The fifth title in the Ike Schwartz series finds the erstwhile sheriff of Picketville, Virginia, with a murder on his hands that has its roots in a Civil War-era mystery.
In the days before train travel, homeowners near stagecoach stops would rent out rooms in their homes to rich travelers for whom the local inn or pub couldn’t provide adequate accommodations. These rooms, usually unconnected to the main house, and with their own entrance, were called “stranger rooms.” During the Civil War, a traveler was murdered in the stranger room at the Jonathan Lydell residence; the case was never solved.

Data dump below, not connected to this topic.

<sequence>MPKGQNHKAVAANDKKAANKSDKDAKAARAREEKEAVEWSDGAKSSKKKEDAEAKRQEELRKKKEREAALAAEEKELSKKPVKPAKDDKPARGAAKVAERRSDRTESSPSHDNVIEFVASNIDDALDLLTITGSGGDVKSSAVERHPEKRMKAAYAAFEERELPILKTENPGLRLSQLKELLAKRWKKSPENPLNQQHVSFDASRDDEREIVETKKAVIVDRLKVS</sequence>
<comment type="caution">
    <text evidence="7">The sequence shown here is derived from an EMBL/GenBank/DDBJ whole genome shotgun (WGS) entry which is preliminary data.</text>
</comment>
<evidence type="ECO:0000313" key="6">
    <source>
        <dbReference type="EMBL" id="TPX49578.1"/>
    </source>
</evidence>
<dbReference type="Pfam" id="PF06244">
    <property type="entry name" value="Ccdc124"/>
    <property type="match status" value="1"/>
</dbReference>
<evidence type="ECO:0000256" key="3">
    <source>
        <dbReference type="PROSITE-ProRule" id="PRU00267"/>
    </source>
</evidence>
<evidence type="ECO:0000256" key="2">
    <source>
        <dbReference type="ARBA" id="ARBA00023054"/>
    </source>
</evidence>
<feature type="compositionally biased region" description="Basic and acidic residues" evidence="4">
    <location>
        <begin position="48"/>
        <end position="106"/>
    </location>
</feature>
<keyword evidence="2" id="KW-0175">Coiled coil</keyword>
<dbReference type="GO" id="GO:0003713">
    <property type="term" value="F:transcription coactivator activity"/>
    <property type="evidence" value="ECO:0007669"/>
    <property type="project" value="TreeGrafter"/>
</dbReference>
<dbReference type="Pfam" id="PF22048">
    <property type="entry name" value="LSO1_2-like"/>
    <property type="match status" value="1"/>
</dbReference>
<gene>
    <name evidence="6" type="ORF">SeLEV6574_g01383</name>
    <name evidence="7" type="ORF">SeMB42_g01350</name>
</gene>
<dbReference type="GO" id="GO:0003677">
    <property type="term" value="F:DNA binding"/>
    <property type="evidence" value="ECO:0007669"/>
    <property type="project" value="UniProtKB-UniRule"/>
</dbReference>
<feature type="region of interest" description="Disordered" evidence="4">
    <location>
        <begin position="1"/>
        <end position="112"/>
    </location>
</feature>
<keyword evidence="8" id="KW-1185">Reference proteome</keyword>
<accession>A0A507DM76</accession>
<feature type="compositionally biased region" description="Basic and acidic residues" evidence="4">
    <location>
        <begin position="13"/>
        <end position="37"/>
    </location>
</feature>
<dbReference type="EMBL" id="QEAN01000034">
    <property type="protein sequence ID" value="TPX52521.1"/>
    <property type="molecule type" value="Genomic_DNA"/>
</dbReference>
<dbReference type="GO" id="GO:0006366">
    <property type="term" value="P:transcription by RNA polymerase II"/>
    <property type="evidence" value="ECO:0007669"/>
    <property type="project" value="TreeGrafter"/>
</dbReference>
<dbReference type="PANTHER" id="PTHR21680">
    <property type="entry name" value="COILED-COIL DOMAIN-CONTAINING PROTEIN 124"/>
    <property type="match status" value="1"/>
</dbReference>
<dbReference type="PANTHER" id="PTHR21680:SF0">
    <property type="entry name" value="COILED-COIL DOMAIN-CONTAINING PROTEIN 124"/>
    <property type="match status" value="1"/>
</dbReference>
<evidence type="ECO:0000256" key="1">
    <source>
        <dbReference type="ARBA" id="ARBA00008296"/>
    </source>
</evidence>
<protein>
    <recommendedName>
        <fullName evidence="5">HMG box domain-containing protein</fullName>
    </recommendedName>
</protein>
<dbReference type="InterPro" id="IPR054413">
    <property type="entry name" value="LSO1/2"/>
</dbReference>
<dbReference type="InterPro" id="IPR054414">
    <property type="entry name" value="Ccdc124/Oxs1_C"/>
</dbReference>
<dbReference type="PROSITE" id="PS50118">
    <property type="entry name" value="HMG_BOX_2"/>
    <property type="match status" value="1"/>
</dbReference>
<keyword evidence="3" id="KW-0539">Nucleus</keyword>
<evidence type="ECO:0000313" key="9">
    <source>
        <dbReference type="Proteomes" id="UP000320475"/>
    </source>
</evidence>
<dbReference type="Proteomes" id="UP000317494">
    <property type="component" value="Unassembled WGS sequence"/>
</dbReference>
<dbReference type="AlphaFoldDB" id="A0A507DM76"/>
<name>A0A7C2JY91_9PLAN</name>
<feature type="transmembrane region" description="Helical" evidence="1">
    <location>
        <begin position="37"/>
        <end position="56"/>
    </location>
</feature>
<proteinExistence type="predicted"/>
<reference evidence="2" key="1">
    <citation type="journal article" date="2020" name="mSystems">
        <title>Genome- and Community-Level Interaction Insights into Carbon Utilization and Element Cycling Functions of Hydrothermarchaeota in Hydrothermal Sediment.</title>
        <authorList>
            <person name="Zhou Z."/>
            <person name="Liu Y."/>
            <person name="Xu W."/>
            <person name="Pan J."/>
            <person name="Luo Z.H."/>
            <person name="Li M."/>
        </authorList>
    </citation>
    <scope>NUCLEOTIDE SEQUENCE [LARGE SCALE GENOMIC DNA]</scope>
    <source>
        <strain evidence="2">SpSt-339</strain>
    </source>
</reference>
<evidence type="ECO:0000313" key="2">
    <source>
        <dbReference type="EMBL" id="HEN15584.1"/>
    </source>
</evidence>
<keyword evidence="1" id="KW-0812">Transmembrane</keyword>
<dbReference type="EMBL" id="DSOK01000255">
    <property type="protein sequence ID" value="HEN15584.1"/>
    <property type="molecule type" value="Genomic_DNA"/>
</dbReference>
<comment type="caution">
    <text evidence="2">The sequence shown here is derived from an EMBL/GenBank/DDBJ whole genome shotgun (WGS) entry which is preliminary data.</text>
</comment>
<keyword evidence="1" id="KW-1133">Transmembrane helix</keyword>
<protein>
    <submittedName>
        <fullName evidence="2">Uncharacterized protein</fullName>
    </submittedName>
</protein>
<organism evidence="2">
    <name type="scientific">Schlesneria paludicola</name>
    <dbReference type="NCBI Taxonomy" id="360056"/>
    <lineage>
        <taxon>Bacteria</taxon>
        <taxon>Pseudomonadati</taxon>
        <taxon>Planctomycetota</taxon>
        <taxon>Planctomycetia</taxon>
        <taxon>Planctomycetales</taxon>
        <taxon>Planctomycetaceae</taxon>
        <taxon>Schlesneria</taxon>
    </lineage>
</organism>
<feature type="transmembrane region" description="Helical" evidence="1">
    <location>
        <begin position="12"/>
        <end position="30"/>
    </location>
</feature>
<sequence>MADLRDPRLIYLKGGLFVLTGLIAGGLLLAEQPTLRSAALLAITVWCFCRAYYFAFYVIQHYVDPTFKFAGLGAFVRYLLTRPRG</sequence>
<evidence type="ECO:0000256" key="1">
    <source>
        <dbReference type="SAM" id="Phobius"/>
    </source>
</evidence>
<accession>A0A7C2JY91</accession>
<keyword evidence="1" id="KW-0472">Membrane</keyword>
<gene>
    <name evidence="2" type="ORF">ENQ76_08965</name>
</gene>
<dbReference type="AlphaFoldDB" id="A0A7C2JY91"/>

Fast forward to today: the house’s current owner, Jonathan Lydell IV, is proud of his family and his home’s heritage, to the point of restoring it exactly as it was 150 years ago. When a visitor turns up dead in the stranger room, with the same lack of clues, Ike has to figure out whether the two murders are related, or just coincidental bad luck for the Lydell family. Accompanying Ike is Karl Hedrick, an African-American FBI officer “on loan” to the sheriff’s department. Karl’s perspective as an outsider provides some additional light on the local situation. This fast-paced tale is well-told, though it is a bit overrun with eccentric characters who at times distract from the plot. Overall, there’s enough Civil War history (and guns, and politics) to keep buffs intrigued, and not too much to be overwhelming to a reader who’s just passing through.